Polycystic Ovary Syndrome (PCOS) can leave women feeling ashamed and isolated. This fertility and femininity scourge is a common condition affecting up to 20% of women of reproductive age.
It affects a woman’s hormones causing problems with periods, fertility and appearance, and can lead to serious health problems, such as diabetes and heart disease.
Danielle Mortimer, who has had PCOS since she was 17, knows how it feels to be bombarded by PCOS’s symptoms and the shame that accompanies them.
For years, she has never spoken to anyone about the hair growth and skin tags. Now at 37, she is stepping out from behind a shroud of secrecy and sharing her journey with the world.
“Living with male-like facial hair growth, skin tags and dark skin patches has been like a nightmare,” she said.
“You just don’t talk about these things. PCOS is a hidden epidemic. It feels like something you should be ashamed about and those around just don’t know what to say or how to deal with it.
“Every day we see images of how women are ‘meant’ to look like…it is hard to reconcile that when I look in the mirror and see facial hair, splotchy skin and extra kilos despite living a healthy life.”
Danielle said for a long time her PCOS symptoms were something she tried to hide and was humiliated by.
“I would never talk about them, even to my closest friends and family. It stopped me from meeting new people or forming new relationships. I would constantly judge myself as less of a woman.”
Danielle’s website www.pcosaware.com tracks her 2014 journey overcoming PCOS.
“It is easy to do that in a private forum where all of the other people are having similar experiences,”
“It is a big thing to publically tell people about how PCOS has affected not only my body but my mind.
“There are five things I do to keep moving forward.”
1. Shame be gone
By talking about it (slowly and taking baby steps) and letting myself be seen over time I’ve seen a big change to how I see and value myself.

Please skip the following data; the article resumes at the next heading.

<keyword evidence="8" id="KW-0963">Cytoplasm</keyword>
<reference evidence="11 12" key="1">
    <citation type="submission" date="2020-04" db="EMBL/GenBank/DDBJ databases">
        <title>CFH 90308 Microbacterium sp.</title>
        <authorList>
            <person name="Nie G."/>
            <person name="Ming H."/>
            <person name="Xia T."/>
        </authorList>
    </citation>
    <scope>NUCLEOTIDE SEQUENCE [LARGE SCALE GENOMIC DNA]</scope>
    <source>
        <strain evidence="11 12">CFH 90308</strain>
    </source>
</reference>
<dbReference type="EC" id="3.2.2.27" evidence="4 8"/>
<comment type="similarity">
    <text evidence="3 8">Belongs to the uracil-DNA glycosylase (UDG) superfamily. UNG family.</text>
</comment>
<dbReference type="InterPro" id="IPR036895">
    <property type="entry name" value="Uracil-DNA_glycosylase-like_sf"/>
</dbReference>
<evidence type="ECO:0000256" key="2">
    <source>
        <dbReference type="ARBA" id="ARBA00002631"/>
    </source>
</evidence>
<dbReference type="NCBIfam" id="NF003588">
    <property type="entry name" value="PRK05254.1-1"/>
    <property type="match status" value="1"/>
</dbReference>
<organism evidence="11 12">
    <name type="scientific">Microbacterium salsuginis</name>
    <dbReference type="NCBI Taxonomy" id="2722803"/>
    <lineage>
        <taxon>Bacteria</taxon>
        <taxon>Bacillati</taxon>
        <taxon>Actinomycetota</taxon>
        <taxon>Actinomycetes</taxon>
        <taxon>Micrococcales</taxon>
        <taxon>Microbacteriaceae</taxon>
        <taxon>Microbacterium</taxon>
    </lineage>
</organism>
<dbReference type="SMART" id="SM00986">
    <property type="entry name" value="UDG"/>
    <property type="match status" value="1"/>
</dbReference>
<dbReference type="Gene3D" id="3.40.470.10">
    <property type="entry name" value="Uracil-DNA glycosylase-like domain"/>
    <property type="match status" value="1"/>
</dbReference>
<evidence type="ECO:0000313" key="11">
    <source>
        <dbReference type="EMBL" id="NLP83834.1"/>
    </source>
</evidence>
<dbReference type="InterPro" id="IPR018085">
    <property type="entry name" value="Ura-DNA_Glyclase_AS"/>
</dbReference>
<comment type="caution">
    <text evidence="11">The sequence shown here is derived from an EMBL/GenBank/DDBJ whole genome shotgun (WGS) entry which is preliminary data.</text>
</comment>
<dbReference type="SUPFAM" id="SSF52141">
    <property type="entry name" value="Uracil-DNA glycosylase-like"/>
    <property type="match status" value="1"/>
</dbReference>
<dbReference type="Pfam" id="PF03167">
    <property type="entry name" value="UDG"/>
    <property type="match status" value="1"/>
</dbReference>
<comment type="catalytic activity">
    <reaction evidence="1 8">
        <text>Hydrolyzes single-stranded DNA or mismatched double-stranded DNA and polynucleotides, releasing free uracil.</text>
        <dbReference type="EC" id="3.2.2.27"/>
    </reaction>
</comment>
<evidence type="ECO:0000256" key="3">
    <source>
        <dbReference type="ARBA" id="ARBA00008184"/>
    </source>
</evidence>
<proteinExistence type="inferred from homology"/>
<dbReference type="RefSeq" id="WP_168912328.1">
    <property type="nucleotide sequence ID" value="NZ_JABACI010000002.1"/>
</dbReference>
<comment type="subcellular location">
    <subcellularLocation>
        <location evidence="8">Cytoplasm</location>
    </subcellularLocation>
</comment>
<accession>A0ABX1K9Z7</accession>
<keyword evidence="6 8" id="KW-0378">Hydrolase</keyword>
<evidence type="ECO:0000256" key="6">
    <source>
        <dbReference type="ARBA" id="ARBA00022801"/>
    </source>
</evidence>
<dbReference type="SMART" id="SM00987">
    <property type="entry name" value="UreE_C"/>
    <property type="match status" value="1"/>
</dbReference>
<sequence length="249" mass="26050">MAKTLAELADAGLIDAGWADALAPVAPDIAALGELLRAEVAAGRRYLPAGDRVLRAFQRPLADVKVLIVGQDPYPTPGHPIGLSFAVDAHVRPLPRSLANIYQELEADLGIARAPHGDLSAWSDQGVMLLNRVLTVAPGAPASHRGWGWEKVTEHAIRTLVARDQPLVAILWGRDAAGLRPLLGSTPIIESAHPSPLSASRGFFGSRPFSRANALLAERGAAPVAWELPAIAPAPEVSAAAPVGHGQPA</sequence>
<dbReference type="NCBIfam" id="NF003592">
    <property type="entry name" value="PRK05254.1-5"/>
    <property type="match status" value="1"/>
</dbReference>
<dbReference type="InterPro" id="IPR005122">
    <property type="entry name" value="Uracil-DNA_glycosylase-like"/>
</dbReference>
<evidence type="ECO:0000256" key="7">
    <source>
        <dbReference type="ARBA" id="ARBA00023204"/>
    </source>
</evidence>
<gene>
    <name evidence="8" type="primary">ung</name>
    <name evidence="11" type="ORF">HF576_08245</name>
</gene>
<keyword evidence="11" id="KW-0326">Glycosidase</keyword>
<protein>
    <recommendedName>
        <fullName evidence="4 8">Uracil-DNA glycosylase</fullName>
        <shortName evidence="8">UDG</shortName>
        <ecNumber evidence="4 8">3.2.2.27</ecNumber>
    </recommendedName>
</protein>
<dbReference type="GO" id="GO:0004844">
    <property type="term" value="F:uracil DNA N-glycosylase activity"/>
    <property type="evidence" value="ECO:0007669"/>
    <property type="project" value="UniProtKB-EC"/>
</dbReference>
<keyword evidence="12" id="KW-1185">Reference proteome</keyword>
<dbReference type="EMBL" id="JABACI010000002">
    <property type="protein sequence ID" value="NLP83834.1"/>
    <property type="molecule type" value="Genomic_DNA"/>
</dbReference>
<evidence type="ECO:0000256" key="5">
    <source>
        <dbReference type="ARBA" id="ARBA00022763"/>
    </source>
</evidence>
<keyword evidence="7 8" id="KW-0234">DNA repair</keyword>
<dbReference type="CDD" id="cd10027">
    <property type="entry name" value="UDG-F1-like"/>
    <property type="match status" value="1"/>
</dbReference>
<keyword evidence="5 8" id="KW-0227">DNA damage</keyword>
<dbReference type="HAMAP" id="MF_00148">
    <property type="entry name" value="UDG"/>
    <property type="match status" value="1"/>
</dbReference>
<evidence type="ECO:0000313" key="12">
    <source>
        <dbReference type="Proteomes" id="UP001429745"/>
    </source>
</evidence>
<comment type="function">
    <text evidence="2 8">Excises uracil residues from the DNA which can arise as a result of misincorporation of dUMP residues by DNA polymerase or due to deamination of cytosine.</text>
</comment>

2. Self-talk – a powerful tool
How I talk to myself is an ongoing journey for me and one I’m continuing to learn. I’ve realised how I talk to myself is critical. A good friend once said to me “talk to yourself like you would to someone you love”. A vision of my seven year old niece came to mind – how would I talk to her if she’d made a mistake (especially if she was trying something new).
The way I was talking to myself was berating “you idiot – what did you do/say that for?” Whereas the reaction to my niece would have been encouragement for trying something new.
3. Support network
By opening myself up and connecting, I have created an awesome support network around me. Core friends I can laugh with, get angry with and will just listen when I need a rant or a few giggles. Talking about it has lessened my shame and made all the difference. Every time I connect and we talk of our struggles, I heal a little more myself.
I truly believe my imperfections are what makes me beautiful. We live in a vulnerable world. I used to close myself off. Through emotional eating. I’d numb myself. The only problem is numbing the hard feelings also numbs the good. I ended up numbing joy, gratitude, happiness; feeling miserable and exposed. It was a dangerous cycle. By accepting and sitting with my feelings – whether I am angry, sad or fearful – and not going straight to the fridge has allowed me to learn so much more about myself.
“I’m busy’ is a 21st century catch cry. I suffer from it too; my brain is always ‘on’. When I started meditating, my thoughts would run around in my head; I thought it would never change. I now spend time meditating daily (often this is just stopping and breathing for a few minutes before going on to my next task) I can now clear my mind, stop and breathe.